domingo, 15 de enero de 2012

The Sad History of Isla de Flores

One spring Saturday, I went on an excursion to Isla de Flores with a group of photographers I met on Flickr, a photography website. Just two people alternate living on this very small island every two weeks: the lighthouse keeper and his helper.
Until a few years ago, a private boat provided the only transportation to the island aside from the boat used by the Naval Prefecture responsible for the change of shifts and delivering necessary provisions for the upkeep of the lighthouse and those responsible for it. More recently, however, the eighteen passengers longboat Alba began offering trips to the island from Montevideo’s Port of Buceo for tourists or sports fishermen interested in visiting this desolate, almost dismal landscape.

What is certain is that Isla de Flores, with its rocky and wild beauty, has a dark history that  shares with many of the world’s other islands. It brings with it a very interesting ecological, historical and cultural legacy, despite its abandonment by man and the ravages wrought by weather and the passage of time, which have converted the island into a sad proliferation of ruins. Visitors are advised not to enter the few buildings that still have roofs, as they run the risk of collapse.

Located halfway between the coast of Montevideo and the much-feared “English Bank,” which has been the site of more than 160 shipwrecks, the island lies ten nautical miles from the Port of Buceo. Isla de Flores captured the interests of governments and sailors alike during the colonial era because of the growing importance of the ports of Montevideo and Buenos Aires.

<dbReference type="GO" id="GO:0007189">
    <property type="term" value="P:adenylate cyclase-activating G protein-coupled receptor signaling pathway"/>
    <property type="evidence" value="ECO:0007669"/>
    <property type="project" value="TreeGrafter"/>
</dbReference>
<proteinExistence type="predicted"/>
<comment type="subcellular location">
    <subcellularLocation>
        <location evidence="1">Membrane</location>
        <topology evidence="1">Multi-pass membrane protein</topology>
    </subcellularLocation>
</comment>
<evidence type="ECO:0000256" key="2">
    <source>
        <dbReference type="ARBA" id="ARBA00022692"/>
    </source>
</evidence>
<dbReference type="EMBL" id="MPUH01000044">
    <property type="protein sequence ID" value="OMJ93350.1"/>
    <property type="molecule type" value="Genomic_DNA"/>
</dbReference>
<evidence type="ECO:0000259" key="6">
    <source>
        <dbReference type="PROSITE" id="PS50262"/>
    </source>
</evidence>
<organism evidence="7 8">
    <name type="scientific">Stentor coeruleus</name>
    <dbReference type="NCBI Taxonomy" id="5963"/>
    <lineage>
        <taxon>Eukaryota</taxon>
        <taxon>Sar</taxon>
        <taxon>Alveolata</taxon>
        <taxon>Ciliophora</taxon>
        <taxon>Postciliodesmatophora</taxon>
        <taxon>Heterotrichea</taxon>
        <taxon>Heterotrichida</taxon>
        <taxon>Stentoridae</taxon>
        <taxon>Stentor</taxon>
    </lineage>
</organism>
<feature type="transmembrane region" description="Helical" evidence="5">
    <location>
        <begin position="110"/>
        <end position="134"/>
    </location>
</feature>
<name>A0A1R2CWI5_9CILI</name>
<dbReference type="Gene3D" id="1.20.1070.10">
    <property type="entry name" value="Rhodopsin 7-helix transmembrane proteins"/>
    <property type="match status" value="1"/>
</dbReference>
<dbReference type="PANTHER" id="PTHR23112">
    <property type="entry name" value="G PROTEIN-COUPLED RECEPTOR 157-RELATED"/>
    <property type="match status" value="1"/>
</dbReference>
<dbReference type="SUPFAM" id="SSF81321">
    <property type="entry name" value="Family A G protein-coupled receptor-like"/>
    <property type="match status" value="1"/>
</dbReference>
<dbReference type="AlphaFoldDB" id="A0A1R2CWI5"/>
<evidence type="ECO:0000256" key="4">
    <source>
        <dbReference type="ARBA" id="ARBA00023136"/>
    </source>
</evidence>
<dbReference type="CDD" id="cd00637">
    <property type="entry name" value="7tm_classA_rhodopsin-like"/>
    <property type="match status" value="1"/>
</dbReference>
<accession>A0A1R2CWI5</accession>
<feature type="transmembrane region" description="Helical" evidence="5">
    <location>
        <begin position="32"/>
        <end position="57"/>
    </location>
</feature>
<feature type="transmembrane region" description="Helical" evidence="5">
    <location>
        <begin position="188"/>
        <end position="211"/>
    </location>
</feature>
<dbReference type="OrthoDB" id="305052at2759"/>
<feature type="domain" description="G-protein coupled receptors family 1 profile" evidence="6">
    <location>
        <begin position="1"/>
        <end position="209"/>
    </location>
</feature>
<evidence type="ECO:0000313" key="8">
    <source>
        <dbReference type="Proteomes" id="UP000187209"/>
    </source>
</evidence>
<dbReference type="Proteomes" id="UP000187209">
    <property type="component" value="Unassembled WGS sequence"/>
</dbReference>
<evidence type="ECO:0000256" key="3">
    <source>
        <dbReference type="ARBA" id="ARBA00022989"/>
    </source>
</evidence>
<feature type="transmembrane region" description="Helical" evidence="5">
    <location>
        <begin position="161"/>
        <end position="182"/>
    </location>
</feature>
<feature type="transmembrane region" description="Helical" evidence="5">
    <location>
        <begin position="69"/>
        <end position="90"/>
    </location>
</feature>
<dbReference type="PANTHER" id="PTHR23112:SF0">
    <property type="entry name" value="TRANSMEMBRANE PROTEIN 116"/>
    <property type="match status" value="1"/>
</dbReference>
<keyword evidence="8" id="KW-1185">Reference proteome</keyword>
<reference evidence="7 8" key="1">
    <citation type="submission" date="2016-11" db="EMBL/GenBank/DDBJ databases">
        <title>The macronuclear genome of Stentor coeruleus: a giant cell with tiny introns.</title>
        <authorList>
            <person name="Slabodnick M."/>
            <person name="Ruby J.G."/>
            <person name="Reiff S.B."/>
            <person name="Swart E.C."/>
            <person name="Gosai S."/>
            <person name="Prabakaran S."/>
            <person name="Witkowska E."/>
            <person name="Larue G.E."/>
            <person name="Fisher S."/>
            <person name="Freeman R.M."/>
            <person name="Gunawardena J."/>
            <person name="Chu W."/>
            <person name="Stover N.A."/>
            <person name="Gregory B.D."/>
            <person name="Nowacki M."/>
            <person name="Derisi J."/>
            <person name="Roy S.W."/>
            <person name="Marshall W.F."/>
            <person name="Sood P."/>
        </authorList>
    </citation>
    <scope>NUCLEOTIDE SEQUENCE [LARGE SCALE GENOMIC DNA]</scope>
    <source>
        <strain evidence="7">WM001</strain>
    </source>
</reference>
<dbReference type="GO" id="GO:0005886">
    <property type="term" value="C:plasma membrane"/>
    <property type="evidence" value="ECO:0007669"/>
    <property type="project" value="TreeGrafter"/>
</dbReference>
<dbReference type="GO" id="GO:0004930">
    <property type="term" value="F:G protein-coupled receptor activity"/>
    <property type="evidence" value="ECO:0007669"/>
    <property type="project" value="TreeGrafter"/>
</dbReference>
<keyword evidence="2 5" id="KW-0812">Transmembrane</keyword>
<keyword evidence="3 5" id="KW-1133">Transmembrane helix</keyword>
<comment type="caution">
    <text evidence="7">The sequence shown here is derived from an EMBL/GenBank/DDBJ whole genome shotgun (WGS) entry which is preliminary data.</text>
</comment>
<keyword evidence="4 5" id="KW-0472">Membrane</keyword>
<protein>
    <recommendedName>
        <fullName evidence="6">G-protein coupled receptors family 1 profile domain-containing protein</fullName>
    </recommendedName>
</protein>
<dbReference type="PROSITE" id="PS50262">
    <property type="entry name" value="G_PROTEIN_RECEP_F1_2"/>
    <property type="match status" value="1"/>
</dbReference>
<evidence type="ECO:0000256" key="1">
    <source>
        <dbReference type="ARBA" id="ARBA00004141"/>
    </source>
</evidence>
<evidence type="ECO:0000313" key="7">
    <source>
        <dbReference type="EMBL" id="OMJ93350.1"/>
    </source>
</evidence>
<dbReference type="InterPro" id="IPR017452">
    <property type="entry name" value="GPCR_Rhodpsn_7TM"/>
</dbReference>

The last viceroy of the Río de la Plata Vice-Royalty attempted to build a lighthouse on Isla de Flores, but he was overthrown by the era’s winds of independence before he could fulfill his mission. Nevertheless, the lighthouse was eventually constructed. The Portuguese began building the structure and the Creole government celebrated its completion. Chronicles of the time tell us that on January 1, 1828, the night of the lighthouse’s inauguration, the people of Montevideo traveled jubilantly to the coast en masse to celebrate that faraway light in the sea. The lighthouse is essential to navigating the dangerous Río de la
Plata waters, which are an entryway for numerous river ports. Today it is the only construction on Isla de Flores that remains in excellent condition. The stocky shape of the lighthouse is typical of those made by the Portuguese; it measures 12.5 feet high, which on top of the rocky promontory on which it is built, places it at 121 feet above sea level. It emits two beams of light every sixteen seconds.

Isla de Flores is made up of three islets, which separate and unite according to the winds and the tides. The highest islet, on the extreme west, houses the lighthouse and most of the other buildings; it is the only islet to which public access is granted. The captain of the Alba, who took us to the island, also acts as our guide; he offers a guided tour that includes the history of the island. With the three islets combined, the island measures 5,577 feet long and less than 1,214 wide. At the turn of the 20th century, Isla de Flores served as a quarantine space for immigrating boat passengers who were headed for Montevideo and Buenos Aires. Small pox, yellow fever, cholera, and other epidemics devastated the island’s inhabitants before the existence of vaccines and antibiotics. On occasion, the health authorities of the era would declare a boat free of illnesses within 24 hours, but most of the time the passengers had to complete the quarantine’s customary forty days of isolation.